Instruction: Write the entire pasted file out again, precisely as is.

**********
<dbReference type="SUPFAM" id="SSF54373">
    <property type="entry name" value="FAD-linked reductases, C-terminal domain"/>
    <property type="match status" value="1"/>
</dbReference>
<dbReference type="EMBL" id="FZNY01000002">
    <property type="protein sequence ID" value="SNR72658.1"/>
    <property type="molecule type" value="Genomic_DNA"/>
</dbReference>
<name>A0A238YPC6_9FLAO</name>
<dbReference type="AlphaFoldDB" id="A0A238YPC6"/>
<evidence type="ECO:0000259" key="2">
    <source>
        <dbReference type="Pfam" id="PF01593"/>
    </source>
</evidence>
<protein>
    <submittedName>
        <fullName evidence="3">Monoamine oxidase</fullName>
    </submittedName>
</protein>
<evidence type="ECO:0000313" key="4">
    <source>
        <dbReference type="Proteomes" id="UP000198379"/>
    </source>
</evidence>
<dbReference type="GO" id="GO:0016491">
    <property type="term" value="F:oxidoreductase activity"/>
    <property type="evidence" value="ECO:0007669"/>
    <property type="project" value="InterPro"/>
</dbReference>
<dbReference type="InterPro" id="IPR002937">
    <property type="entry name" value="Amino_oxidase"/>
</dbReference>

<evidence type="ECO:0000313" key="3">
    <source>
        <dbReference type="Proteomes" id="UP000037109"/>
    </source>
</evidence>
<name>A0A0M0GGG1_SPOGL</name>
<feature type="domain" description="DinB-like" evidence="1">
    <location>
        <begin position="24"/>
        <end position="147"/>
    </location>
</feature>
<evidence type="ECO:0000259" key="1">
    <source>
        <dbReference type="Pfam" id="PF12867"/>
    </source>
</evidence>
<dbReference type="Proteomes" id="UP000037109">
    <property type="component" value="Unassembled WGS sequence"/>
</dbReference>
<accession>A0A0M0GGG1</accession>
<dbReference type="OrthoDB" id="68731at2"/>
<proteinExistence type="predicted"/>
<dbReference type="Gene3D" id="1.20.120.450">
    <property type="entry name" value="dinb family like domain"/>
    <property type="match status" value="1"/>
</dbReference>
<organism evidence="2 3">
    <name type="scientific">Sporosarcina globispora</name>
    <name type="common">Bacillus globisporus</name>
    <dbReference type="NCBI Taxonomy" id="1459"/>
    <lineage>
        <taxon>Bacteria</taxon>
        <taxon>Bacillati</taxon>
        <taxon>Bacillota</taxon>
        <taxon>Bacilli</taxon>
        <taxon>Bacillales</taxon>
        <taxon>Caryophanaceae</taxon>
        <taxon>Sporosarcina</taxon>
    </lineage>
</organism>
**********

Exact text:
<dbReference type="SUPFAM" id="SSF54373">
    <property type="entry name" value="FAD-linked reductases, C-terminal domain"/>
    <property type="match status" value="1"/>
</dbReference>
<dbReference type="EMBL" id="FZNY01000002">
    <property type="protein sequence ID" value="SNR72658.1"/>
    <property type="molecule type" value="Genomic_DNA"/>
</dbReference>
<name>A0A238YPC6_9FLAO</name>
<dbReference type="AlphaFoldDB" id="A0A238YPC6"/>
<evidence type="ECO:0000259" key="2">
    <source>
        <dbReference type="Pfam" id="PF01593"/>
    </source>
</evidence>
<protein>
    <submittedName>
        <fullName evidence="3">Monoamine oxidase</fullName>
    </submittedName>
</protein>
<evidence type="ECO:0000313" key="4">
    <source>
        <dbReference type="Proteomes" id="UP000198379"/>
    </source>
</evidence>
<dbReference type="GO" id="GO:0016491">
    <property type="term" value="F:oxidoreductase activity"/>
    <property type="evidence" value="ECO:0007669"/>
    <property type="project" value="InterPro"/>
</dbReference>
<dbReference type="InterPro" id="IPR002937">
    <property type="entry name" value="Amino_oxidase"/>
</dbReference>

<evidence type="ECO:0000313" key="3">
    <source>
        <dbReference type="Proteomes" id="UP000037109"/>
    </source>
</evidence>
<name>A0A0M0GGG1_SPOGL</name>
<feature type="domain" description="DinB-like" evidence="1">
    <location>
        <begin position="24"/>
        <end position="147"/>
    </location>
</feature>
<evidence type="ECO:0000259" key="1">
    <source>
        <dbReference type="Pfam" id="PF12867"/>
    </source>
</evidence>
<dbReference type="Proteomes" id="UP000037109">
    <property type="component" value="Unassembled WGS sequence"/>
</dbReference>
<accession>A0A0M0GGG1</accession>
<dbReference type="OrthoDB" id="68731at2"/>
<proteinExistence type="predicted"/>
<dbReference type="Gene3D" id="1.20.120.450">
    <property type="entry name" value="dinb family like domain"/>
    <property type="match status" value="1"/>
</dbReference>
<organism evidence="2 3">
    <name type="scientific">Sporosarcina globispora</name>
    <name type="common">Bacillus globisporus</name>
    <dbReference type="NCBI Taxonomy" id="1459"/>
    <lineage>
        <taxon>Bacteria</taxon>
        <taxon>Bacillati</taxon>
        <taxon>Bacillota</taxon>
        <taxon>Bacilli</taxon>
        <taxon>Bacillales</taxon>
        <taxon>Caryophanaceae</taxon>
        <taxon>Sporosarcina</taxon>
    </lineage>
</organism>